When he was first running for the Senate in 2014, Perdue constantly emphasized the need to reduce the deficit and ease the burden of debt on our grandchildren.
"The crushing national debt has surpassed $17 trillion," Perdue said at the time. "We must act now to rein it in before it becomes unsustainable."
Perdue has continued to rail against increases in the deficit since going to Washington. He has become what is known in political terms as a “deficit hawk,” someone who believes that the worse thing you can do is pile on more federal debt.
"Our debt crisis is directly impacting our ability to protect our nation and project power around the world," Perdue said last year. "This puts in jeopardy our very ability to deal with these global threats as they come up every day — and believe me, they’re coming up every day."
"The debt, honestly, and this is no embellishment, the debt I believe is the greatest threat to our national security and even our very way of life," Perdue said.
His Senate website even includes an app that provides a running update on increases in the national debt.
I can tell you from personal experience that the senator’s aides have filled my email inbox with dozens of statements from Perdue explaining the awfulness of the national debt.
Late week, the Senate voted on a
budget bill that was intended to be a first step towards voting on a tax cut
bill later this year.
Among other things, the budget bill would add an estimated $1.5 trillion to the federal deficit over the next decade to help pay for the tax cuts, which would primarily benefit the country's wealthiest taxpayers.
Surely, I thought, after everything he had said about the dangers of the rising deficit, Perdue would vote against a bill that adds $1.5 trillion more to the deficit.
As it turns out, I was wrong. Perdue was one of 51 Republican senators who voted to pass the bill, described by one account as a measure that "authorizes lawmakers to blow a gaping hole in the deficit."
When questioned about Perdue's contradictory vote, his office contended that the vote was simply a procedural matter.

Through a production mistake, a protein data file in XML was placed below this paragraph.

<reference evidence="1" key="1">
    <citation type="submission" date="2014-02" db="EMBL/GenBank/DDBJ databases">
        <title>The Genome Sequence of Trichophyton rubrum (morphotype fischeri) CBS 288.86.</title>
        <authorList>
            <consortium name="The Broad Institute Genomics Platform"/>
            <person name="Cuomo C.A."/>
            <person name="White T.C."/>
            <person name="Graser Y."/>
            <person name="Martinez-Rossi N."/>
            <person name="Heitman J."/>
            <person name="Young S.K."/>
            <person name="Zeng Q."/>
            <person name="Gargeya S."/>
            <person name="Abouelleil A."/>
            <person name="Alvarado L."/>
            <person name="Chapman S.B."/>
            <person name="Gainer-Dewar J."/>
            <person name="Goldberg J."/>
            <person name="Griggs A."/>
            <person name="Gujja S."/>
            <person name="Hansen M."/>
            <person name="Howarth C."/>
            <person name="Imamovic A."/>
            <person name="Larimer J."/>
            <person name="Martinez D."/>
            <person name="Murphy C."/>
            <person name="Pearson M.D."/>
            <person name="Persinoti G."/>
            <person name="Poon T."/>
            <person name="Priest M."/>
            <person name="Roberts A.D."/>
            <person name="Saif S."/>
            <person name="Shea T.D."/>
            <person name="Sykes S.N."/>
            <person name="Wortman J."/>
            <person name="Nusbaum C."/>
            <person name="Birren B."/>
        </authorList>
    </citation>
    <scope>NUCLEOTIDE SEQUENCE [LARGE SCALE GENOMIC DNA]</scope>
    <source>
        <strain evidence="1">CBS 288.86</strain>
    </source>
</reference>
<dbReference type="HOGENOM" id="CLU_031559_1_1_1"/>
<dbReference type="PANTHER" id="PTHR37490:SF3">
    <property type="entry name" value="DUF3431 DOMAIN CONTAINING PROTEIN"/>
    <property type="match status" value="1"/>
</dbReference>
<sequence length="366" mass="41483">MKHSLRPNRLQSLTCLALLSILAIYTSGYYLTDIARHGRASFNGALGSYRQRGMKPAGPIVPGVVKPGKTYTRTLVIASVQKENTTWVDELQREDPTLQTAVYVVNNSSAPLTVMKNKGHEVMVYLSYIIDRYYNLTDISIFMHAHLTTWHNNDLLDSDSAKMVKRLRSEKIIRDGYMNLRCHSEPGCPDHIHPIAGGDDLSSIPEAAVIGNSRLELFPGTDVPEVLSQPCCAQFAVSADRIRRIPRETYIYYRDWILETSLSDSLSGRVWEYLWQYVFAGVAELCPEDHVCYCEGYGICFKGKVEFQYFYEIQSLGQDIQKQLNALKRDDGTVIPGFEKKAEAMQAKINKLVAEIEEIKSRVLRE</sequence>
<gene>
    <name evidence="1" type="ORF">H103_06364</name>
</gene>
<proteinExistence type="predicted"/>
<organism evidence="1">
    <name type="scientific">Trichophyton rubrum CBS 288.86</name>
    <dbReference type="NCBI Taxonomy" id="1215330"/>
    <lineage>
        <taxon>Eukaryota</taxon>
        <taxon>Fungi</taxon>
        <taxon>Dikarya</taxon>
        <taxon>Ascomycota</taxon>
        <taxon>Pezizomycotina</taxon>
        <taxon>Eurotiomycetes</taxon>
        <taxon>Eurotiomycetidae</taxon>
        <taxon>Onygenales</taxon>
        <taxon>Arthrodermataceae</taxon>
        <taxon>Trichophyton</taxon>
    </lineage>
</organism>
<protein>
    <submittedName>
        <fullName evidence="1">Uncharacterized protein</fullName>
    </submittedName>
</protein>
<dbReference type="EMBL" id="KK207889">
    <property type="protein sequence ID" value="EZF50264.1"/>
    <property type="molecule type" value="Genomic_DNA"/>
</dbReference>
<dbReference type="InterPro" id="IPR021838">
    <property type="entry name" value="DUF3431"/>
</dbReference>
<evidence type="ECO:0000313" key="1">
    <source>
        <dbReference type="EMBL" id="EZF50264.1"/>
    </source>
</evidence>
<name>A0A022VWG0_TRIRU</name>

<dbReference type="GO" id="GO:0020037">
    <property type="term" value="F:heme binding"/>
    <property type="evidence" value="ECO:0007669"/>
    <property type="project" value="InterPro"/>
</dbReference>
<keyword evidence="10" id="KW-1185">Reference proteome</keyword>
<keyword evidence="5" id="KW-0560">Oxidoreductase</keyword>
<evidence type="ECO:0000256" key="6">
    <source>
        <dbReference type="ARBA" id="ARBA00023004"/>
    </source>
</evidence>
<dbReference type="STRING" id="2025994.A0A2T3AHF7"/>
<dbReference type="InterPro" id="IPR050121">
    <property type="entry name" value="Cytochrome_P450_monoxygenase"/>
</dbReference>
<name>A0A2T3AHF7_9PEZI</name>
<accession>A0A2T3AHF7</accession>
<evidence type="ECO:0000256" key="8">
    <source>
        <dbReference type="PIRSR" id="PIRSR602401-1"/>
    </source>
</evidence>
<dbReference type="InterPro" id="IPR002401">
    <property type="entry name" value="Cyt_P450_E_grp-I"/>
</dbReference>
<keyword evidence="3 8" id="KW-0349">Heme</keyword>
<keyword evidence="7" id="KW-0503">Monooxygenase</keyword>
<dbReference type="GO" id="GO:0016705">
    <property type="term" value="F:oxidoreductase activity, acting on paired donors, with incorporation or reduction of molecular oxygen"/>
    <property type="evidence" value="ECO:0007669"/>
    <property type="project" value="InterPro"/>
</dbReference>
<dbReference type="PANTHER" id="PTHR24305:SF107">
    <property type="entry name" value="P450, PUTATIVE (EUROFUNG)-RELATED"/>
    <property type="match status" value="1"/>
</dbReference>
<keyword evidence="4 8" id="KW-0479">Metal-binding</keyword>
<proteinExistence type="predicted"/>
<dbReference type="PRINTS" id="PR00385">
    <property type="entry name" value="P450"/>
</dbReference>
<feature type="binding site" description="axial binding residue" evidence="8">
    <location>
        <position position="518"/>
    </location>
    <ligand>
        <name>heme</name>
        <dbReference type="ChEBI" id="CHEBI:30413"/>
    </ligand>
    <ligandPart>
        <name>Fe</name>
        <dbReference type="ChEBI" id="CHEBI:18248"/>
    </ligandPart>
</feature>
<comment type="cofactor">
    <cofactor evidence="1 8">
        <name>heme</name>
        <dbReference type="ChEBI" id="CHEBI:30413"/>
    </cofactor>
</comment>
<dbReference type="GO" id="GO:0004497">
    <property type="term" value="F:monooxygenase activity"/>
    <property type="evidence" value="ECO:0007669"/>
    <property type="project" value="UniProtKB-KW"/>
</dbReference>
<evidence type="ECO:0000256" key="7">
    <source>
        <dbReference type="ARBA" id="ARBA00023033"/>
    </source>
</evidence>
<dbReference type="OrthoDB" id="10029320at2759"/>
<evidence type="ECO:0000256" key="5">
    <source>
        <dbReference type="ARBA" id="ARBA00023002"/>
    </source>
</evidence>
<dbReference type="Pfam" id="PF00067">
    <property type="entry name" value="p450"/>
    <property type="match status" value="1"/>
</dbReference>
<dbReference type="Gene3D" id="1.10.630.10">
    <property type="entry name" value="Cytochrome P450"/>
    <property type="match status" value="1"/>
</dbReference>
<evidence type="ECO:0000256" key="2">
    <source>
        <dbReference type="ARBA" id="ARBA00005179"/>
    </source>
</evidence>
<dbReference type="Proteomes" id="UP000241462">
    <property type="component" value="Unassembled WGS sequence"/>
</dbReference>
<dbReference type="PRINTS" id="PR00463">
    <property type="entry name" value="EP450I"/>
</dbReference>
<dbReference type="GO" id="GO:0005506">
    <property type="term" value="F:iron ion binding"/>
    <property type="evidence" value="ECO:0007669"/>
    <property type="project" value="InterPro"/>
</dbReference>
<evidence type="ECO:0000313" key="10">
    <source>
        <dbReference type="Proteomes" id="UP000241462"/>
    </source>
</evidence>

"This is strictly just a messaging vote," said Perdue spokesperson Lesley Fulop. "It's just a way to get to tax reform."
Perdue released a statement after his vote blaming everything on a "broken" budgeting process.
"In order for the federal government to have the ability to act on our national priorities, we must solve the debt crisis," Perdue said. "To solve the debt crisis, we have to fix our budget process. Job one is getting the economy going, and the economy will move if we get this tax deal done. It's as simple as that.”
This is Washington, of course, where you can always find 30 different excuses for why a vote on a bill is really not a vote on a bill. That’s a load of bull-hockey. If Perdue really believed that the national debt was such a serious threat to national security, he would never have voted for a bill that calls for adding $1.5 trillion to the federal deficit.
There comes a time in politics when you have to put up or
shut up. Perdue stood down and voted to increase the deficit, even though he
tried to pass it off as a “messaging” vote.
We found out that the man who tried to pose as a deficit hawk is, in reality, a deficit chicken.
Why would Perdue want to abandon his lofty principles on debt issues? Because he and his Republican colleagues are desperate to pass a tax cut that will primarily benefit wealthy campaign donors.
Billionaires like the Koch brothers have been putting pressure on congressional Republicans to cut their taxes. Perdue is only too happy to comply. After all, he’s also a wealthy man who was once a corporate CEO, even if the company he headed did go into bankruptcy.
Tom Crawford is editor of The Georgia Report, an internet news service at gareport.com that reports on state government and politics. He can be reached at firstname.lastname@example.org.